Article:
Summits are supposed to exhilarate their flagbearers. But there is more excitement about the first in-person Quad summit this week among journalists and think-tankers than among its participants — the four heads of State or government from the United States, Australia, Japan and India.
Among these four, India has done the most to rescue the Quadrilateral Security Dialogue (Quad) from the shock it received just before the Washington summit as the result of the creation of the Australia-United Kingdom-US (AUKUS) partnership on September 15. The AUKUS is a bold security move, not seen in the Pacific since the end of the Cold War, a generation ago.
In the practice of diplomacy, there are times when silence is golden. Arindam Bagchi, the spokesperson for Indian diplomacy, did not oblige with any comment when he was badgered with questions on the new partnership one day after the AUKUS was created. “I don’t have anything to share on this for the moment on the AUKUS or related stuff,” Bagchi responded. “And as I said, I don’t have much to say on this AUKUS initiative for the moment,” the spokesperson repeated when journalists did not give up.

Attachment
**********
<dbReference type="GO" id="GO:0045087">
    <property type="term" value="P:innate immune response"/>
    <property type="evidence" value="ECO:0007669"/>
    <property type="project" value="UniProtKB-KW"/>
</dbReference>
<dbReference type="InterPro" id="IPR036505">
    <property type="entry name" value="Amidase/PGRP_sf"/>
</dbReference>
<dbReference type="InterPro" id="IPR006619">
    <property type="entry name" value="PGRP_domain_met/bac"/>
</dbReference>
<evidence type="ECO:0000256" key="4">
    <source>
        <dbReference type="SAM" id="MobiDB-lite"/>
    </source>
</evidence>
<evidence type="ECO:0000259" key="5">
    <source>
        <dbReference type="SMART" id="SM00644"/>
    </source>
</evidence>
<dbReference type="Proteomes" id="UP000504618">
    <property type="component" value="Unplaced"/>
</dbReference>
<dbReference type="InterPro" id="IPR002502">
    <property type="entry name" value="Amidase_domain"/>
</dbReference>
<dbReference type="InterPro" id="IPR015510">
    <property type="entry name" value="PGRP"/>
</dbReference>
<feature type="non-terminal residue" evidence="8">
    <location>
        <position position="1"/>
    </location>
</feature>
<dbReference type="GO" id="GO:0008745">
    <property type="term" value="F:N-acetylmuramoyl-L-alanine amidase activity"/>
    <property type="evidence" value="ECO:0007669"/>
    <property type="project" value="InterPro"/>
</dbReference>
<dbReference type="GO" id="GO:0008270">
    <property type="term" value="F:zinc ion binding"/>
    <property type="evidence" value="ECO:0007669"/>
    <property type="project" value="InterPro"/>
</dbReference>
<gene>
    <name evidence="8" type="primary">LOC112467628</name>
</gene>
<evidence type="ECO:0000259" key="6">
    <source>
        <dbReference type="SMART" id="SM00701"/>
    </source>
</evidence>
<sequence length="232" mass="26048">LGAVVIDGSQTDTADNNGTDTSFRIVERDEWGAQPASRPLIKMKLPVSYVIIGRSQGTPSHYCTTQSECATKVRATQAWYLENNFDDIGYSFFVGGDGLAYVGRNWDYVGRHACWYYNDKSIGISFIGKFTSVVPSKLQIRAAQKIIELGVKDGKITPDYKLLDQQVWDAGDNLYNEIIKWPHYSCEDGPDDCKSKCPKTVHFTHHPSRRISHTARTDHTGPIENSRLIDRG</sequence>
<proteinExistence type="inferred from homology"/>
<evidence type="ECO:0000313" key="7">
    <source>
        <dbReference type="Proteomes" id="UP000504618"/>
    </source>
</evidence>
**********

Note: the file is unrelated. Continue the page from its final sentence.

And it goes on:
It took five more days before the Ministry of External Affairs came out with an unequivocal view on the irrelevance of the AUKUS to the Quad. During those five days, telephone wires were burnt, as it were, between New Delhi and Paris.